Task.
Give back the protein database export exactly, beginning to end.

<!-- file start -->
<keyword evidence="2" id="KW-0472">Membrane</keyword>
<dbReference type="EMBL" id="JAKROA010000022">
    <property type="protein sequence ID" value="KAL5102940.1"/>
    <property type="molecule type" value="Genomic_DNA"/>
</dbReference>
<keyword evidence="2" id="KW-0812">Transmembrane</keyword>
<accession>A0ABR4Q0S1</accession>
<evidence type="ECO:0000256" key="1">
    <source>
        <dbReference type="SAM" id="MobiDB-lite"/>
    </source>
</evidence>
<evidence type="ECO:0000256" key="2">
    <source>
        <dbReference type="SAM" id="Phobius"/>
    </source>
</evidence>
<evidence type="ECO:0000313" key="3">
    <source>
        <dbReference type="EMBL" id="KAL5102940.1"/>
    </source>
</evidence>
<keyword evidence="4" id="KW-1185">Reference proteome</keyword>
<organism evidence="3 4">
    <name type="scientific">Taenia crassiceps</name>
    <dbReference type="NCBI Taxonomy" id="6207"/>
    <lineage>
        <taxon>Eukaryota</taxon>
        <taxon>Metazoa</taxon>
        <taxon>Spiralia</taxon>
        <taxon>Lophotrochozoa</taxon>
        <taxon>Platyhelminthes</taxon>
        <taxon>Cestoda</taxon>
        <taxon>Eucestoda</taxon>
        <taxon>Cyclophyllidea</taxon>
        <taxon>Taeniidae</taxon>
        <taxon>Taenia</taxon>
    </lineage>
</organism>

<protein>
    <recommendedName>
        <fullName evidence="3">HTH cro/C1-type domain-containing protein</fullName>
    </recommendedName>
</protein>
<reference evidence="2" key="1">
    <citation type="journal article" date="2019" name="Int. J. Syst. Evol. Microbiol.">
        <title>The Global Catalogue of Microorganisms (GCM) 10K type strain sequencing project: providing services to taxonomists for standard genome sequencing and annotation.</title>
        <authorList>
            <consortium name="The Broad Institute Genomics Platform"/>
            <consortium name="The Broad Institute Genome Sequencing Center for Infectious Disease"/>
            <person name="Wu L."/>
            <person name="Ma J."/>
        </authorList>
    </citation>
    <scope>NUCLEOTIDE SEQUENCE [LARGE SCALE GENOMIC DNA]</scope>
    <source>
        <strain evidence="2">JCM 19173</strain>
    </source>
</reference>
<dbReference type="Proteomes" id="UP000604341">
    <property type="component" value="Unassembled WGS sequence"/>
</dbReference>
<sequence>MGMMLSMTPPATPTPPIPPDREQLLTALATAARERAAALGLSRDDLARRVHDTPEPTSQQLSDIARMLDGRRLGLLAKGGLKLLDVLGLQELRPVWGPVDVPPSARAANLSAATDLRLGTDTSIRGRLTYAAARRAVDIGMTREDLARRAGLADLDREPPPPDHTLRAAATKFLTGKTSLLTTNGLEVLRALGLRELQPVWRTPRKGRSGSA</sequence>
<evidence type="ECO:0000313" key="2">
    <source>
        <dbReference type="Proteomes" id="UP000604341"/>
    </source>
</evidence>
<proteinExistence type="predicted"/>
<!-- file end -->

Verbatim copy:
<keyword evidence="2" id="KW-0472">Membrane</keyword>
<dbReference type="EMBL" id="JAKROA010000022">
    <property type="protein sequence ID" value="KAL5102940.1"/>
    <property type="molecule type" value="Genomic_DNA"/>
</dbReference>
<keyword evidence="2" id="KW-0812">Transmembrane</keyword>
<accession>A0ABR4Q0S1</accession>
<evidence type="ECO:0000256" key="1">
    <source>
        <dbReference type="SAM" id="MobiDB-lite"/>
    </source>
</evidence>
<evidence type="ECO:0000256" key="2">
    <source>
        <dbReference type="SAM" id="Phobius"/>
    </source>
</evidence>
<evidence type="ECO:0000313" key="3">
    <source>
        <dbReference type="EMBL" id="KAL5102940.1"/>
    </source>
</evidence>
<keyword evidence="4" id="KW-1185">Reference proteome</keyword>
<organism evidence="3 4">
    <name type="scientific">Taenia crassiceps</name>
    <dbReference type="NCBI Taxonomy" id="6207"/>
    <lineage>
        <taxon>Eukaryota</taxon>
        <taxon>Metazoa</taxon>
        <taxon>Spiralia</taxon>
        <taxon>Lophotrochozoa</taxon>
        <taxon>Platyhelminthes</taxon>
        <taxon>Cestoda</taxon>
        <taxon>Eucestoda</taxon>
        <taxon>Cyclophyllidea</taxon>
        <taxon>Taeniidae</taxon>
        <taxon>Taenia</taxon>
    </lineage>
</organism>

<protein>
    <recommendedName>
        <fullName evidence="3">HTH cro/C1-type domain-containing protein</fullName>
    </recommendedName>
</protein>
<reference evidence="2" key="1">
    <citation type="journal article" date="2019" name="Int. J. Syst. Evol. Microbiol.">
        <title>The Global Catalogue of Microorganisms (GCM) 10K type strain sequencing project: providing services to taxonomists for standard genome sequencing and annotation.</title>
        <authorList>
            <consortium name="The Broad Institute Genomics Platform"/>
            <consortium name="The Broad Institute Genome Sequencing Center for Infectious Disease"/>
            <person name="Wu L."/>
            <person name="Ma J."/>
        </authorList>
    </citation>
    <scope>NUCLEOTIDE SEQUENCE [LARGE SCALE GENOMIC DNA]</scope>
    <source>
        <strain evidence="2">JCM 19173</strain>
    </source>
</reference>
<dbReference type="Proteomes" id="UP000604341">
    <property type="component" value="Unassembled WGS sequence"/>
</dbReference>
<sequence>MGMMLSMTPPATPTPPIPPDREQLLTALATAARERAAALGLSRDDLARRVHDTPEPTSQQLSDIARMLDGRRLGLLAKGGLKLLDVLGLQELRPVWGPVDVPPSARAANLSAATDLRLGTDTSIRGRLTYAAARRAVDIGMTREDLARRAGLADLDREPPPPDHTLRAAATKFLTGKTSLLTTNGLEVLRALGLRELQPVWRTPRKGRSGSA</sequence>
<evidence type="ECO:0000313" key="2">
    <source>
        <dbReference type="Proteomes" id="UP000604341"/>
    </source>
</evidence>
<proteinExistence type="predicted"/>